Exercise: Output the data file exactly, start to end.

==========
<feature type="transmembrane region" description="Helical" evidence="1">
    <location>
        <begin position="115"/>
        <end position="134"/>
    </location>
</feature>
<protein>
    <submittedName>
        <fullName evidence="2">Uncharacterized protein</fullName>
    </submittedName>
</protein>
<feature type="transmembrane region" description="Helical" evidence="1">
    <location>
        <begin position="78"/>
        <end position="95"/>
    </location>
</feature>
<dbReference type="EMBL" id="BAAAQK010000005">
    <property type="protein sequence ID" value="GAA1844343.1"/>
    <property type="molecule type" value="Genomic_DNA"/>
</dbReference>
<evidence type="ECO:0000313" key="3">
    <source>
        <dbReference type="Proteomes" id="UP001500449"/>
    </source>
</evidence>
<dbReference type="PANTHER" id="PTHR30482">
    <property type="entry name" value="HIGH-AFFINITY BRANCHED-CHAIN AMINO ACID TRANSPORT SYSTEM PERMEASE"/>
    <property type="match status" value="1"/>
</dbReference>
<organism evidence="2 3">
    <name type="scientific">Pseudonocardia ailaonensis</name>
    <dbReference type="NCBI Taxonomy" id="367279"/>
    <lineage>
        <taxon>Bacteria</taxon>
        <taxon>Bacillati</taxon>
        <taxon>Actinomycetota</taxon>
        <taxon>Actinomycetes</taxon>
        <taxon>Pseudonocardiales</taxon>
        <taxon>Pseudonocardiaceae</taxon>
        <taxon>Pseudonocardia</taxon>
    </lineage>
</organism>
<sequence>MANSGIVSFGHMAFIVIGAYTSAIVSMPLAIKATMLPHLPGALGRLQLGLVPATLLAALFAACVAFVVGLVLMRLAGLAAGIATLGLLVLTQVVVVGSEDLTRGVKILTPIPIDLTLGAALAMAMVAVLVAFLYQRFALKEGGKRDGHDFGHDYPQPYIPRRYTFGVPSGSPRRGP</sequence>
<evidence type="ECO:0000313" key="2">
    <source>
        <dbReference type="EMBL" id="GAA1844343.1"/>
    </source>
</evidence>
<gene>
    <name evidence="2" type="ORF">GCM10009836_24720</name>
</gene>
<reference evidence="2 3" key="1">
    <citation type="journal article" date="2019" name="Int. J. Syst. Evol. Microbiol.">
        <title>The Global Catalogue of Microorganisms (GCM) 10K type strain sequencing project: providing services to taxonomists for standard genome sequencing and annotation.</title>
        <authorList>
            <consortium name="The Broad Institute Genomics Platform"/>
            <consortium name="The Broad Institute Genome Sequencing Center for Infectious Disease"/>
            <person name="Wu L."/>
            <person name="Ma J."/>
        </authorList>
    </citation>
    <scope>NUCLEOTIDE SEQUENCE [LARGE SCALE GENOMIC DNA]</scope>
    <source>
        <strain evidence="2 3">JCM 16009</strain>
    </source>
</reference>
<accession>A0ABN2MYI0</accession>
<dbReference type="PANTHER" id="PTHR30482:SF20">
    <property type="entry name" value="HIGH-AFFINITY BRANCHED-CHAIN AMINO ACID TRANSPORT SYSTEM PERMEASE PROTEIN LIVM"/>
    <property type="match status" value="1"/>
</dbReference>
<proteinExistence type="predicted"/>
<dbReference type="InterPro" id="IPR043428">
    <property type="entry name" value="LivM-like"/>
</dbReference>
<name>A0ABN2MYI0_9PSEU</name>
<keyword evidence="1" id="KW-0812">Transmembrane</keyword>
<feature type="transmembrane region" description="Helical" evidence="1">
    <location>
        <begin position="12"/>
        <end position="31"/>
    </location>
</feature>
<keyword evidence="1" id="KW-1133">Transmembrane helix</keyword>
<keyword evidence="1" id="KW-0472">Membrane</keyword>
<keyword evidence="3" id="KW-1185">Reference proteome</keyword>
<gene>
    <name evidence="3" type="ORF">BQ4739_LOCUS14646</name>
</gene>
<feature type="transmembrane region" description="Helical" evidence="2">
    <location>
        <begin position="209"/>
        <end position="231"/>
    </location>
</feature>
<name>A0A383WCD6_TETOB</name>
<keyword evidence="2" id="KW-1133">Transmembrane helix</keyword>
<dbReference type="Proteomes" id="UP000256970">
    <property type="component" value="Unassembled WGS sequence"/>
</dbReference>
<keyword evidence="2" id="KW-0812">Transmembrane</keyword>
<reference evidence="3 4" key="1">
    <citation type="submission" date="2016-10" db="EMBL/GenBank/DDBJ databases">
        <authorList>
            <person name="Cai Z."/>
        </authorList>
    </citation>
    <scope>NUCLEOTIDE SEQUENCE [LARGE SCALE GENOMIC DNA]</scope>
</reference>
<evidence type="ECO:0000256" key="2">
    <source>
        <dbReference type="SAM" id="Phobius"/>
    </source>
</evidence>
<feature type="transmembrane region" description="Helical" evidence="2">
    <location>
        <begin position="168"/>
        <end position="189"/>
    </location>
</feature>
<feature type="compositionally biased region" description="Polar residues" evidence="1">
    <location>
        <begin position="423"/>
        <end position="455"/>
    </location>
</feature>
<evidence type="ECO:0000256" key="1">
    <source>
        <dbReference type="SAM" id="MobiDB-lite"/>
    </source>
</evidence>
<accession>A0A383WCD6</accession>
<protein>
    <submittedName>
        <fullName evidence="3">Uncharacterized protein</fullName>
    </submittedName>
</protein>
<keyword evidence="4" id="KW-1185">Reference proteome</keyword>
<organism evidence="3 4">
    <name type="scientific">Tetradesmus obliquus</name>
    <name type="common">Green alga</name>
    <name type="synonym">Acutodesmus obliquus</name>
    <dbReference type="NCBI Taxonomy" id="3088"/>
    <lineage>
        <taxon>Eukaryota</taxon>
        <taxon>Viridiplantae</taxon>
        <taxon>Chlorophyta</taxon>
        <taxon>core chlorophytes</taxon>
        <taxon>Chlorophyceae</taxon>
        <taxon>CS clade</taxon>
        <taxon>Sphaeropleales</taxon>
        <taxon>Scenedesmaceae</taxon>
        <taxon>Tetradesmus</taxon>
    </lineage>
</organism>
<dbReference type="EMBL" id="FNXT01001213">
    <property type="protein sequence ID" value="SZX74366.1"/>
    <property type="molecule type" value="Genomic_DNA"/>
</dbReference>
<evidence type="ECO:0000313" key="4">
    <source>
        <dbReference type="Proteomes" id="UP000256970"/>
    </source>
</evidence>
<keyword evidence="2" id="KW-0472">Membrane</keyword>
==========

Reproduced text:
<feature type="transmembrane region" description="Helical" evidence="1">
    <location>
        <begin position="115"/>
        <end position="134"/>
    </location>
</feature>
<protein>
    <submittedName>
        <fullName evidence="2">Uncharacterized protein</fullName>
    </submittedName>
</protein>
<feature type="transmembrane region" description="Helical" evidence="1">
    <location>
        <begin position="78"/>
        <end position="95"/>
    </location>
</feature>
<dbReference type="EMBL" id="BAAAQK010000005">
    <property type="protein sequence ID" value="GAA1844343.1"/>
    <property type="molecule type" value="Genomic_DNA"/>
</dbReference>
<evidence type="ECO:0000313" key="3">
    <source>
        <dbReference type="Proteomes" id="UP001500449"/>
    </source>
</evidence>
<dbReference type="PANTHER" id="PTHR30482">
    <property type="entry name" value="HIGH-AFFINITY BRANCHED-CHAIN AMINO ACID TRANSPORT SYSTEM PERMEASE"/>
    <property type="match status" value="1"/>
</dbReference>
<organism evidence="2 3">
    <name type="scientific">Pseudonocardia ailaonensis</name>
    <dbReference type="NCBI Taxonomy" id="367279"/>
    <lineage>
        <taxon>Bacteria</taxon>
        <taxon>Bacillati</taxon>
        <taxon>Actinomycetota</taxon>
        <taxon>Actinomycetes</taxon>
        <taxon>Pseudonocardiales</taxon>
        <taxon>Pseudonocardiaceae</taxon>
        <taxon>Pseudonocardia</taxon>
    </lineage>
</organism>
<sequence>MANSGIVSFGHMAFIVIGAYTSAIVSMPLAIKATMLPHLPGALGRLQLGLVPATLLAALFAACVAFVVGLVLMRLAGLAAGIATLGLLVLTQVVVVGSEDLTRGVKILTPIPIDLTLGAALAMAMVAVLVAFLYQRFALKEGGKRDGHDFGHDYPQPYIPRRYTFGVPSGSPRRGP</sequence>
<evidence type="ECO:0000313" key="2">
    <source>
        <dbReference type="EMBL" id="GAA1844343.1"/>
    </source>
</evidence>
<gene>
    <name evidence="2" type="ORF">GCM10009836_24720</name>
</gene>
<reference evidence="2 3" key="1">
    <citation type="journal article" date="2019" name="Int. J. Syst. Evol. Microbiol.">
        <title>The Global Catalogue of Microorganisms (GCM) 10K type strain sequencing project: providing services to taxonomists for standard genome sequencing and annotation.</title>
        <authorList>
            <consortium name="The Broad Institute Genomics Platform"/>
            <consortium name="The Broad Institute Genome Sequencing Center for Infectious Disease"/>
            <person name="Wu L."/>
            <person name="Ma J."/>
        </authorList>
    </citation>
    <scope>NUCLEOTIDE SEQUENCE [LARGE SCALE GENOMIC DNA]</scope>
    <source>
        <strain evidence="2 3">JCM 16009</strain>
    </source>
</reference>
<accession>A0ABN2MYI0</accession>
<dbReference type="PANTHER" id="PTHR30482:SF20">
    <property type="entry name" value="HIGH-AFFINITY BRANCHED-CHAIN AMINO ACID TRANSPORT SYSTEM PERMEASE PROTEIN LIVM"/>
    <property type="match status" value="1"/>
</dbReference>
<proteinExistence type="predicted"/>
<dbReference type="InterPro" id="IPR043428">
    <property type="entry name" value="LivM-like"/>
</dbReference>
<name>A0ABN2MYI0_9PSEU</name>
<keyword evidence="1" id="KW-0812">Transmembrane</keyword>
<feature type="transmembrane region" description="Helical" evidence="1">
    <location>
        <begin position="12"/>
        <end position="31"/>
    </location>
</feature>
<keyword evidence="1" id="KW-1133">Transmembrane helix</keyword>
<keyword evidence="1" id="KW-0472">Membrane</keyword>
<keyword evidence="3" id="KW-1185">Reference proteome</keyword>
<gene>
    <name evidence="3" type="ORF">BQ4739_LOCUS14646</name>
</gene>
<feature type="transmembrane region" description="Helical" evidence="2">
    <location>
        <begin position="209"/>
        <end position="231"/>
    </location>
</feature>
<name>A0A383WCD6_TETOB</name>
<keyword evidence="2" id="KW-1133">Transmembrane helix</keyword>
<dbReference type="Proteomes" id="UP000256970">
    <property type="component" value="Unassembled WGS sequence"/>
</dbReference>
<keyword evidence="2" id="KW-0812">Transmembrane</keyword>
<reference evidence="3 4" key="1">
    <citation type="submission" date="2016-10" db="EMBL/GenBank/DDBJ databases">
        <authorList>
            <person name="Cai Z."/>
        </authorList>
    </citation>
    <scope>NUCLEOTIDE SEQUENCE [LARGE SCALE GENOMIC DNA]</scope>
</reference>
<evidence type="ECO:0000256" key="2">
    <source>
        <dbReference type="SAM" id="Phobius"/>
    </source>
</evidence>
<feature type="transmembrane region" description="Helical" evidence="2">
    <location>
        <begin position="168"/>
        <end position="189"/>
    </location>
</feature>
<feature type="compositionally biased region" description="Polar residues" evidence="1">
    <location>
        <begin position="423"/>
        <end position="455"/>
    </location>
</feature>
<evidence type="ECO:0000256" key="1">
    <source>
        <dbReference type="SAM" id="MobiDB-lite"/>
    </source>
</evidence>
<accession>A0A383WCD6</accession>
<protein>
    <submittedName>
        <fullName evidence="3">Uncharacterized protein</fullName>
    </submittedName>
</protein>
<keyword evidence="4" id="KW-1185">Reference proteome</keyword>
<organism evidence="3 4">
    <name type="scientific">Tetradesmus obliquus</name>
    <name type="common">Green alga</name>
    <name type="synonym">Acutodesmus obliquus</name>
    <dbReference type="NCBI Taxonomy" id="3088"/>
    <lineage>
        <taxon>Eukaryota</taxon>
        <taxon>Viridiplantae</taxon>
        <taxon>Chlorophyta</taxon>
        <taxon>core chlorophytes</taxon>
        <taxon>Chlorophyceae</taxon>
        <taxon>CS clade</taxon>
        <taxon>Sphaeropleales</taxon>
        <taxon>Scenedesmaceae</taxon>
        <taxon>Tetradesmus</taxon>
    </lineage>
</organism>
<dbReference type="EMBL" id="FNXT01001213">
    <property type="protein sequence ID" value="SZX74366.1"/>
    <property type="molecule type" value="Genomic_DNA"/>
</dbReference>
<evidence type="ECO:0000313" key="4">
    <source>
        <dbReference type="Proteomes" id="UP000256970"/>
    </source>
</evidence>
<keyword evidence="2" id="KW-0472">Membrane</keyword>